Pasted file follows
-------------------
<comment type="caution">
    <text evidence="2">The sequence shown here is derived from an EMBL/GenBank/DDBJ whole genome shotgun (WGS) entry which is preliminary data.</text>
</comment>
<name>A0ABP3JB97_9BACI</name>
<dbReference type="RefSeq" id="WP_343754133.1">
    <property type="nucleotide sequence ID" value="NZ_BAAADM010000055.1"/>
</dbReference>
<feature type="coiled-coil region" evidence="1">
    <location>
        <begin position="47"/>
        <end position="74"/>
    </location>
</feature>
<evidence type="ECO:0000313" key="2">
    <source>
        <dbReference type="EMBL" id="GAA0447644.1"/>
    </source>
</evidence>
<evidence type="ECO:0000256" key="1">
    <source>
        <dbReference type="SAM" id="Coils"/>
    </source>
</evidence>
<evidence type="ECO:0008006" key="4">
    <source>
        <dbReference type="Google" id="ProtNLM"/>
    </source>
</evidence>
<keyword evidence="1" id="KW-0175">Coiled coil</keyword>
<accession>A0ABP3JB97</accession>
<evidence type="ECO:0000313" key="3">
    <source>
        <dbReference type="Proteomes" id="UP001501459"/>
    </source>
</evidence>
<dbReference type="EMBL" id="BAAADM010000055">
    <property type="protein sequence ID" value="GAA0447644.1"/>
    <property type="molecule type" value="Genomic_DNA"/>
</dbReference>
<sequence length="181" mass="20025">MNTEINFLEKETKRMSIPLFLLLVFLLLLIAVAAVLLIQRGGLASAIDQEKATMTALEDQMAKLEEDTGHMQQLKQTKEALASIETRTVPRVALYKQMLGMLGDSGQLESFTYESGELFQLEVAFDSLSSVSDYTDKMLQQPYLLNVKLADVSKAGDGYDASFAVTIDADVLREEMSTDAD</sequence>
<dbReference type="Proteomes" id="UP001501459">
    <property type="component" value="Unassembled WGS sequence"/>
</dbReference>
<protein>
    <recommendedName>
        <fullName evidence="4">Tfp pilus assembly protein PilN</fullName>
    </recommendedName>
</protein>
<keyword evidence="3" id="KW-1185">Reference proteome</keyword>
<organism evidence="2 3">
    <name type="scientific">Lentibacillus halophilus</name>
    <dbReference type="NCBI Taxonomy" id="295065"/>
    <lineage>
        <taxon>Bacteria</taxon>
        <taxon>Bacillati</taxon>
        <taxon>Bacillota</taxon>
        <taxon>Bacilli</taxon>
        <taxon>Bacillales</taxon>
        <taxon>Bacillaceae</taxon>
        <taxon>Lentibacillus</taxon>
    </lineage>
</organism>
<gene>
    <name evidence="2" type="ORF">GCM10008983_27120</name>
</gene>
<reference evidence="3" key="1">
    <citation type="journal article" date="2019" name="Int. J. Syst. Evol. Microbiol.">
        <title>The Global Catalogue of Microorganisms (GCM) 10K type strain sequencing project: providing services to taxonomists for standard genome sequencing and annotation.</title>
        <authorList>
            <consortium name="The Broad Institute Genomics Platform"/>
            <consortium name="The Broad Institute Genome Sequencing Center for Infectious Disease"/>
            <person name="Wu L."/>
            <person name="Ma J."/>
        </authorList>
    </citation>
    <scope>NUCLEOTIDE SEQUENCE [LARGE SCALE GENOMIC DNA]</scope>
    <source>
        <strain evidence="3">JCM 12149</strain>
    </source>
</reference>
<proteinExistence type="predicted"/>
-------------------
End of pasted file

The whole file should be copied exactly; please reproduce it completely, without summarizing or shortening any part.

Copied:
<comment type="caution">
    <text evidence="2">The sequence shown here is derived from an EMBL/GenBank/DDBJ whole genome shotgun (WGS) entry which is preliminary data.</text>
</comment>
<name>A0ABP3JB97_9BACI</name>
<dbReference type="RefSeq" id="WP_343754133.1">
    <property type="nucleotide sequence ID" value="NZ_BAAADM010000055.1"/>
</dbReference>
<feature type="coiled-coil region" evidence="1">
    <location>
        <begin position="47"/>
        <end position="74"/>
    </location>
</feature>
<evidence type="ECO:0000313" key="2">
    <source>
        <dbReference type="EMBL" id="GAA0447644.1"/>
    </source>
</evidence>
<evidence type="ECO:0000256" key="1">
    <source>
        <dbReference type="SAM" id="Coils"/>
    </source>
</evidence>
<evidence type="ECO:0008006" key="4">
    <source>
        <dbReference type="Google" id="ProtNLM"/>
    </source>
</evidence>
<keyword evidence="1" id="KW-0175">Coiled coil</keyword>
<accession>A0ABP3JB97</accession>
<evidence type="ECO:0000313" key="3">
    <source>
        <dbReference type="Proteomes" id="UP001501459"/>
    </source>
</evidence>
<dbReference type="EMBL" id="BAAADM010000055">
    <property type="protein sequence ID" value="GAA0447644.1"/>
    <property type="molecule type" value="Genomic_DNA"/>
</dbReference>
<sequence length="181" mass="20025">MNTEINFLEKETKRMSIPLFLLLVFLLLLIAVAAVLLIQRGGLASAIDQEKATMTALEDQMAKLEEDTGHMQQLKQTKEALASIETRTVPRVALYKQMLGMLGDSGQLESFTYESGELFQLEVAFDSLSSVSDYTDKMLQQPYLLNVKLADVSKAGDGYDASFAVTIDADVLREEMSTDAD</sequence>
<dbReference type="Proteomes" id="UP001501459">
    <property type="component" value="Unassembled WGS sequence"/>
</dbReference>
<protein>
    <recommendedName>
        <fullName evidence="4">Tfp pilus assembly protein PilN</fullName>
    </recommendedName>
</protein>
<keyword evidence="3" id="KW-1185">Reference proteome</keyword>
<organism evidence="2 3">
    <name type="scientific">Lentibacillus halophilus</name>
    <dbReference type="NCBI Taxonomy" id="295065"/>
    <lineage>
        <taxon>Bacteria</taxon>
        <taxon>Bacillati</taxon>
        <taxon>Bacillota</taxon>
        <taxon>Bacilli</taxon>
        <taxon>Bacillales</taxon>
        <taxon>Bacillaceae</taxon>
        <taxon>Lentibacillus</taxon>
    </lineage>
</organism>
<gene>
    <name evidence="2" type="ORF">GCM10008983_27120</name>
</gene>
<reference evidence="3" key="1">
    <citation type="journal article" date="2019" name="Int. J. Syst. Evol. Microbiol.">
        <title>The Global Catalogue of Microorganisms (GCM) 10K type strain sequencing project: providing services to taxonomists for standard genome sequencing and annotation.</title>
        <authorList>
            <consortium name="The Broad Institute Genomics Platform"/>
            <consortium name="The Broad Institute Genome Sequencing Center for Infectious Disease"/>
            <person name="Wu L."/>
            <person name="Ma J."/>
        </authorList>
    </citation>
    <scope>NUCLEOTIDE SEQUENCE [LARGE SCALE GENOMIC DNA]</scope>
    <source>
        <strain evidence="3">JCM 12149</strain>
    </source>
</reference>
<proteinExistence type="predicted"/>